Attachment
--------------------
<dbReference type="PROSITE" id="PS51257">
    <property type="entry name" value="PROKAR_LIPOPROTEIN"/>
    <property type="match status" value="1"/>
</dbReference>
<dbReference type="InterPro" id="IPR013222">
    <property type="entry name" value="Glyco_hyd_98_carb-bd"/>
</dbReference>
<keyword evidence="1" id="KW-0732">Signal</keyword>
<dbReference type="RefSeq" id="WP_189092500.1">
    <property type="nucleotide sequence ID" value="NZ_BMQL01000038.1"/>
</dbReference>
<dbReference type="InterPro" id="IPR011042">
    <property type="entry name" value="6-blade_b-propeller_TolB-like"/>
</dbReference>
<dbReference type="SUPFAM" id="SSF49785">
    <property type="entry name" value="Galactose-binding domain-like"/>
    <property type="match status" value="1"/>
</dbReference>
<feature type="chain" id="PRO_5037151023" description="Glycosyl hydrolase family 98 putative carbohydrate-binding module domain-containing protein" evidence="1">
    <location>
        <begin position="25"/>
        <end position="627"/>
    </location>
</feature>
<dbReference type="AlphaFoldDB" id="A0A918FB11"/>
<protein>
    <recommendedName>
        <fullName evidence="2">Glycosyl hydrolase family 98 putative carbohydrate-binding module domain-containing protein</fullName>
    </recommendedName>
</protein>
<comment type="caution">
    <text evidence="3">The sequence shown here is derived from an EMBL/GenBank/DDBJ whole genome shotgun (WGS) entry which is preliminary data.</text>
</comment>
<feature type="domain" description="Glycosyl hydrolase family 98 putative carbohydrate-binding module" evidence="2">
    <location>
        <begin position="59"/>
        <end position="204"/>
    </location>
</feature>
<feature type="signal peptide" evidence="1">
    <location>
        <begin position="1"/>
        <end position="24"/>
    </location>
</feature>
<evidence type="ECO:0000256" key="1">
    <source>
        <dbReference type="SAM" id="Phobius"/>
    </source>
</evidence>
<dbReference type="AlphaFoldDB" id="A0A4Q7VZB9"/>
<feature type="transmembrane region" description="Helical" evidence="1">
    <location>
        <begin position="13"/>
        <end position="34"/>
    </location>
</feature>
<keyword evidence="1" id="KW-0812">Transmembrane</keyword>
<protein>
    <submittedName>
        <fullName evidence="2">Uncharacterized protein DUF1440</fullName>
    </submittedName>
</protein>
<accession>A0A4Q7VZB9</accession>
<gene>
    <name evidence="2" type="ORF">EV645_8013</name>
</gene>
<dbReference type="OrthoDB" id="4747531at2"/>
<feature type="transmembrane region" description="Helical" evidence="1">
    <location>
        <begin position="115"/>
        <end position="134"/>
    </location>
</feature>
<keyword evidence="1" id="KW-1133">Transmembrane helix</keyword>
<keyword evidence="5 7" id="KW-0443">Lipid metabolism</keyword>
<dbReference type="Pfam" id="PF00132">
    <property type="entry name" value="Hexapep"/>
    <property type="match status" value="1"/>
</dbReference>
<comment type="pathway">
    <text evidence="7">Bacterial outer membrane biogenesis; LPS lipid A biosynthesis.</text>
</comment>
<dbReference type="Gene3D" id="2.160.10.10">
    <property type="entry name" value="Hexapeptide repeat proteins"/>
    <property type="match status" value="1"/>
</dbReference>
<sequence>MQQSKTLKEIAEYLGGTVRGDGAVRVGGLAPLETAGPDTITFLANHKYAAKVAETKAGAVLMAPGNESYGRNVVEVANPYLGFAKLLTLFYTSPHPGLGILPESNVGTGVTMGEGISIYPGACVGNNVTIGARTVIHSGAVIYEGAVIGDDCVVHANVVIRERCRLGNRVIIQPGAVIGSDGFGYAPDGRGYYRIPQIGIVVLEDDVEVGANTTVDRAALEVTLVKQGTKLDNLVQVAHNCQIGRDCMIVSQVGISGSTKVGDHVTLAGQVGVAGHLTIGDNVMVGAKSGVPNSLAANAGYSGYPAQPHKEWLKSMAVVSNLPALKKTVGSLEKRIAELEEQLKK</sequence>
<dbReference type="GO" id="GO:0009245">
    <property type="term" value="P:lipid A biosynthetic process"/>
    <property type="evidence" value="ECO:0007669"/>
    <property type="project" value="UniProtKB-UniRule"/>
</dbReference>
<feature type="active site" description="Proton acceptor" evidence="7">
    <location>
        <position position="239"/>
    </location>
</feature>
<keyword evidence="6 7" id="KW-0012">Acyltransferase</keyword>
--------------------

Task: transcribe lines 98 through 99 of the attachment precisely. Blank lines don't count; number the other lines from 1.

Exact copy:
</feature>
<keyword evidence="6 7" id="KW-0012">Acyltransferase</keyword>